Translating historical texts involves the special difficulties faced by the historian. Ultimately the limits of our sources and our of methods for interrogating them constrain our efforts to translate ancient texts and even determine our ability to evaluate success. Translating traditional texts adds yet more difficulties. After all, since many historical texts have been transmitted over centuries, the canons to which each text belongs have already informed the working of our minds before we sit down to translate. But we hardly realise it. How do we translate, then, when we do not understand what an ancient Greek or Hebrew text means, on the one hand, while the tradition within which we receive the text passively interprets the text for us with ambient inevitability? Case studies from the New Testament and other Greco-Roman sources will pave the way to discussion.
When YHWH comes down: Translating Divine Descent in Exodus
Mark Scarlata (Cambridge University & St Mellitus College, London)
This paper will examine the translations of divine descent language in the book of Exodus. By looking at specific terms used in the Hebrew Bible for God’s coming down to earth from heaven and making himself manifest, we shall discover how the ancient translators dealt with the difficult task of rendering anthropomorphic language attributed to the divine. We shall then determine whether the translations succeed in accurately rendering the original Hebrew and how this might speak to the theological intentions of the translators.
Professor Musa Dube (University of Botswana) delivered three seminars at the 2012 Nida School of Translation Studies, May 20 – June 2, 2012, at the San Pellegrino University Foundation in Misano Adriatico (Rimini), Italy.
Videos from the seminars were made available by Fondazione San Pellegrino.
Session 21 (4 parts)
Session 29 (3 parts)
Session 37 (3 parts)
Musa Dube, a feminist postcolonial biblical scholar has a professorship at University of Botswana and has recently completed two visiting scholar appointments at Union Theological Seminary (NYC) and University of Bamberg (Germany). Dube’s research and publications are extensive, including numerous articles, chapters, and books. Her Postcolonial Feminist Interpretations of the Bible (2000) and The Bible in Africa; Transactions, Trajectories and Trends (co-edited with Gerald West, 2001) are just two examples of her important contributions in the area of biblical studies. Her social engagement is evident from her publications: HIV/AIDS and the Curriculum: Methods of Integrating HIV/AIDS in Theological Education (2003) and Grant Me Justice: HIV/AIDS and Gender Readings of the Bible (2004). More recently, Dube has written and taught on “Politics of Bible Translations: A Postcolonial Feminist Analysis.”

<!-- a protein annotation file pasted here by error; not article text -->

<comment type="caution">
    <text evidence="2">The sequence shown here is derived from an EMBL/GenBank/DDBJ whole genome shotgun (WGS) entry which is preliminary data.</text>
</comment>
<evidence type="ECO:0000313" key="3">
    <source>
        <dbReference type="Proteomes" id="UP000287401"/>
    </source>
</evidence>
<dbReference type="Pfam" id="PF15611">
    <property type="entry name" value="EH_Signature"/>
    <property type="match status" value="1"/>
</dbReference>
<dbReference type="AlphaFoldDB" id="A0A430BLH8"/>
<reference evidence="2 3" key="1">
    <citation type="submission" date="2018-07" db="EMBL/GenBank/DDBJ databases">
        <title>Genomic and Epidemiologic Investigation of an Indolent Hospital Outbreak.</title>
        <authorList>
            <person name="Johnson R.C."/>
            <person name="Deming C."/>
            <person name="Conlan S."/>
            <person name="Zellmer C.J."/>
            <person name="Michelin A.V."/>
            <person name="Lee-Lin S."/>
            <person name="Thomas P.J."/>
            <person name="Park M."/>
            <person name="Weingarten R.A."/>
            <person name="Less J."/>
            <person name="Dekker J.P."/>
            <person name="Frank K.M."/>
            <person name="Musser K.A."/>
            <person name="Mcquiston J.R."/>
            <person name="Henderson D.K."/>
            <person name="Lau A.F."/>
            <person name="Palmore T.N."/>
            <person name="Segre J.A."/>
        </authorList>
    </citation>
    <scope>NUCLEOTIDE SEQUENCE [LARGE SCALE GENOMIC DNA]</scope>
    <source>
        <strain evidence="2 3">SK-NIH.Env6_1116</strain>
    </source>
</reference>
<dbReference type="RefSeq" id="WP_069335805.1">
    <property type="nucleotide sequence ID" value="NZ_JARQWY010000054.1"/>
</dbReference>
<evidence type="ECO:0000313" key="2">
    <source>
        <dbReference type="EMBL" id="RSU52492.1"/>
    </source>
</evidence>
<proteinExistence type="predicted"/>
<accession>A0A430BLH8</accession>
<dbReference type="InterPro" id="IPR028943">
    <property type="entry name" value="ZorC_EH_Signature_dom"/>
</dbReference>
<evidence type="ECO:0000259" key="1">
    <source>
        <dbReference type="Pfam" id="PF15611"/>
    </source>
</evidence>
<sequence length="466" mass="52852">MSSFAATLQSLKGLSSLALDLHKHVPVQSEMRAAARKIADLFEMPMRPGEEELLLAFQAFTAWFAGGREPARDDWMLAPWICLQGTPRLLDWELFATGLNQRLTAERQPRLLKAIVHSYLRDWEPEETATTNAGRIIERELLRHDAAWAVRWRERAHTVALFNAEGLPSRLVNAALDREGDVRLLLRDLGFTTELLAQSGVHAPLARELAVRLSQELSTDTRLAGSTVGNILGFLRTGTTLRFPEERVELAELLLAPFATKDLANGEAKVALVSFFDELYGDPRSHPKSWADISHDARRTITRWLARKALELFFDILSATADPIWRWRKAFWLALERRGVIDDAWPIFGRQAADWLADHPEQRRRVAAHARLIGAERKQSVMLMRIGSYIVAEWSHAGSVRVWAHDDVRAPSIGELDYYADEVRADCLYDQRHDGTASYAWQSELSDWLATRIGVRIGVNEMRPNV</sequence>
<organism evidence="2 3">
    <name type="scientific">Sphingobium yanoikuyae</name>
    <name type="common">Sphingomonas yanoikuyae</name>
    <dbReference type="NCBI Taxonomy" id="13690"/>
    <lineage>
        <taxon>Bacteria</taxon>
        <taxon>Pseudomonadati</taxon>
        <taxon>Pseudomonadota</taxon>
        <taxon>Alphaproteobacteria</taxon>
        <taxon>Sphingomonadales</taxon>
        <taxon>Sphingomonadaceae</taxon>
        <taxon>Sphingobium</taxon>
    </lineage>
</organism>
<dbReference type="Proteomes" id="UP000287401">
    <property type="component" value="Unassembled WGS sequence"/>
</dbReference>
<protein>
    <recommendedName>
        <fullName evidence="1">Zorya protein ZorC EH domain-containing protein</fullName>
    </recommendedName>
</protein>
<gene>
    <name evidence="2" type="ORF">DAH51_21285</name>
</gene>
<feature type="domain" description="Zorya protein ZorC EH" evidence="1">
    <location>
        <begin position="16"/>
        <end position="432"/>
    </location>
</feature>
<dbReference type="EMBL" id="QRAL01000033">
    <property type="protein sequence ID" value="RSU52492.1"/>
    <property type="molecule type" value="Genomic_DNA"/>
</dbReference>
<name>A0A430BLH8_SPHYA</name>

Professor Douglas Moo (Wheaton College) presented a paper on biblical translation, “We Still Don’t Get it: Evangelicals and Bible Translation 50 Years After James Barr” at the 66th annual meeting of the Evangelical Theological Society (ETS) in San Diego, California on November 19, 2014. The paper commemorates the 50th anniversary of the commissioning of the New International Version (NIV) translation of the Bible.
The NIV publishers, Zondervan, provide a video of the paper on YouTube.
Tobias Nicklas [is]professor of exegesis and hermeneutics of the New Testament at the University of Regensburg… Nicklas is also an honorary research associate of the universities of Pretoria and Bloemfontein, both in South Africa. He previously was professor of New Testament at Radboud University of Nijmegen in the Netherlands. The professor is an editor and co-editor in several international projects including Novum Testamentum Patristicum (a series of commentaries on ancient interpretations of the New Testament), the Commentaries on Apocryphal Literature, and the series Wissenschaftliche Untersuchungen zum Neuen Testament. He also serves on the editorial board of the journal New Testament Studies. Nicklas has authored and edited many books, including Gospel Fragments (Oxford, 2009) and Das Petrusevangelium und die Petrusapokalypse (Berlin 2004). His book Jewish or Christian? Second-Century Perspectives on the “Parting of the Ways” (Tübingen: Mohr) will be published this summer. Together with Thomas J. Kraus, he has co-edited several books developing a new perspective on New Testament textual history. His Clark lectures will focus on subjects covered in these books.
The Syriac particle LAM has been assumed to be a marker of direct speech by grammarians and linguists. Several scholars has traced its history to an infinitive of the verb to say in Aramaic. In this talk I will take a fresh look at the function of the particle in Syriac texts of various genres and periods and its possible etymology. The results will shock and amaze you, and will serve as a reminder of what happens when one does not read ancient texts carefully.
Na’ama Pat-El is an Assistant Professor, focusing on Semitic historical linguistics. She is the author of Studies in the Historical Syntax of Aramaic (Gorgias, 2012) and a co-author of Language and Nature: papers presented to John Huehnergard (Oriental Institute, 2012). She has published on language contact and historical syntax.
In a Marginalia forum on August 26, 2014, eight scholars write replies to Adele Reinhartz’s essay, “The Vanishing Jews of Antiquity”, Marginalia, June 24, 2014. Responses are by Steve Mason, Daniel Schwartz, Annette Yoshiko Reed, Joan Taylor, Malcolm Lowe, Jonathan Klawans, Ruth Sheridan, James Crossley. In addition, Adele Reinhartz provides a reply.
The essay and responses are available for download in epub and mobi formats.